Palm Springs. Ball Park. Afternoon. Sunny. Warm. It was the bottom of the ninth inning and the last chance for the home team to earn 2 runs for the win. A win sends them to the championship game. All of a sudden, from somewhere, someone shouted three simple words which set off a profound spiritual alarm that moved me to want to share this with you. The words were, Find A Way.
These words were meant to motivate the players to dig deep, to look for something extra, to find a way to win the game. Each player had the potential to do more, to try harder, to motivate themselves and to add something extra to the skills they already had. Each player had this natural ability; they just needed to be reminded to find a way to win.
When I heard find a way blurted out I immediately felt a connection to the players on the field and with everyone else in the stadium and beyond. A feeling of peace and ease. I felt an incredible sense of presence, purpose and meaning behind the words find a way. It was as if time stopped and any afflictions of mind I may have had were for the moment demoted to the status of being dormant. I knew right then and there that we are all in a process of trying to find a way to peace, harmony and to win. We are all in this game of life together. It is comforting for me to know we are all on the same team.
In that instant I sensed that we have more in common than not. We are all sentient beings who at times may struggle to make sense of the rare and precious opportunity of being human. We each walk and share the same common ground. We share common challenges to living this life. We also share common opportunities. We all want to be happy and live with ease. We all have a natural ability to rise up, rather than sink down. We all have resilience and the instinct to survive. We all have the natural characteristic of an ability to awaken to the truth, just as Buddha did. We all have a natural Buddha-nature to awaken and to let go of all our self-created dramas.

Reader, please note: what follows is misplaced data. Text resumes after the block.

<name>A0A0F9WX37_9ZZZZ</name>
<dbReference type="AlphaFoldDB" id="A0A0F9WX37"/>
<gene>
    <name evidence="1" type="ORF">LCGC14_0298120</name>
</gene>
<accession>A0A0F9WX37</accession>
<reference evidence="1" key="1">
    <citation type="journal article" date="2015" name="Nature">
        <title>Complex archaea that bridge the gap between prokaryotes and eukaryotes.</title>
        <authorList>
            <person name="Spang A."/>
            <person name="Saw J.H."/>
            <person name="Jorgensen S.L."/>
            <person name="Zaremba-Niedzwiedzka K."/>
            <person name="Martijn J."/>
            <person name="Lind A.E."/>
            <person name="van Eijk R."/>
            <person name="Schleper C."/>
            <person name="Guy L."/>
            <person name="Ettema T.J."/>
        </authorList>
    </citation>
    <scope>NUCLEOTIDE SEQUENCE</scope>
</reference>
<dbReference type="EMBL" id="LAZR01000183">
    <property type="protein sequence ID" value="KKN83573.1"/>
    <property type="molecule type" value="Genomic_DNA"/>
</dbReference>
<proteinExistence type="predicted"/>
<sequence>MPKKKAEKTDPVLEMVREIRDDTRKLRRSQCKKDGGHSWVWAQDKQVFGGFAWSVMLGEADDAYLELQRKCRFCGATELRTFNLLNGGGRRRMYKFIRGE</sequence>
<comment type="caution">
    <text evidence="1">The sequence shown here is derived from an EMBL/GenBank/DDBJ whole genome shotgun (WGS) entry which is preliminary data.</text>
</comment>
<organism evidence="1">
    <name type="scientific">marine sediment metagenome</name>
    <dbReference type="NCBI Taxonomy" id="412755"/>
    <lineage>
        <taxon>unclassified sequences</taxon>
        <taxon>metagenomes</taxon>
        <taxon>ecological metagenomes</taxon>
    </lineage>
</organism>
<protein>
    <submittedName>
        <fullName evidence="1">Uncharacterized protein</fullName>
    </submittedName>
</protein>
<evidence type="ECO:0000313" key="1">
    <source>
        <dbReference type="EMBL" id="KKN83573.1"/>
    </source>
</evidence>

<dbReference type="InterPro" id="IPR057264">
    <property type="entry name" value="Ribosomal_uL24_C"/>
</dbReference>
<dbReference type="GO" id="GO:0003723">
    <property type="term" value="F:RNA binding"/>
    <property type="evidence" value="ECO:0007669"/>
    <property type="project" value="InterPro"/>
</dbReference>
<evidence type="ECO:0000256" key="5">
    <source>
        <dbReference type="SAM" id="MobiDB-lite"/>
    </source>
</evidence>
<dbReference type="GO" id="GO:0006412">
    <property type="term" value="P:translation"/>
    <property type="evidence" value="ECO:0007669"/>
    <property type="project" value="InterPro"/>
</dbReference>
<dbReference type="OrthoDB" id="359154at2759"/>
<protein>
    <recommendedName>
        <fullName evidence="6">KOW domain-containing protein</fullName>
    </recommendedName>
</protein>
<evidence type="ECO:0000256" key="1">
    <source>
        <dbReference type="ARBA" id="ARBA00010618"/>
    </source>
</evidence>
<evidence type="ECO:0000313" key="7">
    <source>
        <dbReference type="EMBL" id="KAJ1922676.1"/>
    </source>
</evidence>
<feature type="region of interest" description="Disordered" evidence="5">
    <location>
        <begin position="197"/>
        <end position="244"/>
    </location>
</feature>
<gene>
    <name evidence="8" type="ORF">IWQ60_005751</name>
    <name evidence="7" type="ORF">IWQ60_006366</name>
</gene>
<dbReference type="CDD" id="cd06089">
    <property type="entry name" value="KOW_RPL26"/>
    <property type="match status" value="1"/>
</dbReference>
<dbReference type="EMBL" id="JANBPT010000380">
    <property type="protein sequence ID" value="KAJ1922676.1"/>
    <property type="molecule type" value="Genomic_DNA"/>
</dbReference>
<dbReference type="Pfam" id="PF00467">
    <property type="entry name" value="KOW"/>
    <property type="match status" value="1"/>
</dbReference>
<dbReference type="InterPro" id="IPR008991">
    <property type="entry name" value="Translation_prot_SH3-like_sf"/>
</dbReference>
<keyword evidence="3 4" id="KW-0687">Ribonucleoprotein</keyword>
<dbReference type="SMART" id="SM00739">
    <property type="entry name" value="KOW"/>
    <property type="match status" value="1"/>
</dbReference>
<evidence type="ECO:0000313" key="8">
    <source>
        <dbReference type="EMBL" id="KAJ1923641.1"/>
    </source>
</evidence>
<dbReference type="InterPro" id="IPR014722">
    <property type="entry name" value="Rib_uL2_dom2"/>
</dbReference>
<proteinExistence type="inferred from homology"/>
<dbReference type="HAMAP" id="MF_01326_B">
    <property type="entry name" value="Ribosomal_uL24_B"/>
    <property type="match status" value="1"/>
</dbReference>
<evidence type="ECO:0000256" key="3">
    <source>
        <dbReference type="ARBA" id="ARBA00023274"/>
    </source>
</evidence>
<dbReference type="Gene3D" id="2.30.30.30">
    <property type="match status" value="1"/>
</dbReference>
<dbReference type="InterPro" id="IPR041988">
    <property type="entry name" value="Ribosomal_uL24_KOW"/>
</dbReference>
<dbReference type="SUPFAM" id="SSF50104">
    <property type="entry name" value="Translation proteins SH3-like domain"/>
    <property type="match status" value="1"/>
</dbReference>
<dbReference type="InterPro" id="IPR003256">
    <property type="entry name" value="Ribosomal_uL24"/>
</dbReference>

Awakening is a continuous process, not an end state. It can happen any time and many times. Hearing the words find a way was one such awakening moment for me.
To find a way isn’t simply a matter of a will. It is rather a realization of our innate natural ability to awaken from the maze of desire, anger and ignorance. Fortunately, Buddha gifted us a way. We don’t need to find a way, on our own, we simply need to realize and develop the way he taught us, the Dharma. Just as the baseball coach has taught the players all the skills necessary to be competitive and to win, Buddha has shown us the skills necessary to live this life in a wise, purposeful and wholesome way, free of mental anguish. The rest is up to us.
The baseball players engage in both training and practice just as we are in training and practice to know our minds and let go of unwholesome qualities that hold us back.
We too need to go deeper. Insight meditation is one of many tools Buddha provided. Using Vipassanā we train and practice to engage the most unpleasant conditions in life, rather than trying to escape them. We find a way to face what is unpleasant; dukkha. We work through whatever ails us and we stick with it. So the difficult things in life can be teachers. “No mud, no lotus”.
Buddha gave us many tools for a happy, fulfilling life all rooted around Virtue, Mental Discipline and Wisdom. Its up to us to proceed and practice the skills we have learned and apply them to make progress towards a life of ease, joy and harmony.
Do we have it in us to win? I’d say we have a better chance than most, who don’t have knowledge of Buddha and Dharma and Sangha as refuge.
By the way, the home team did find a way and they won the game. So can we.
Find A Way.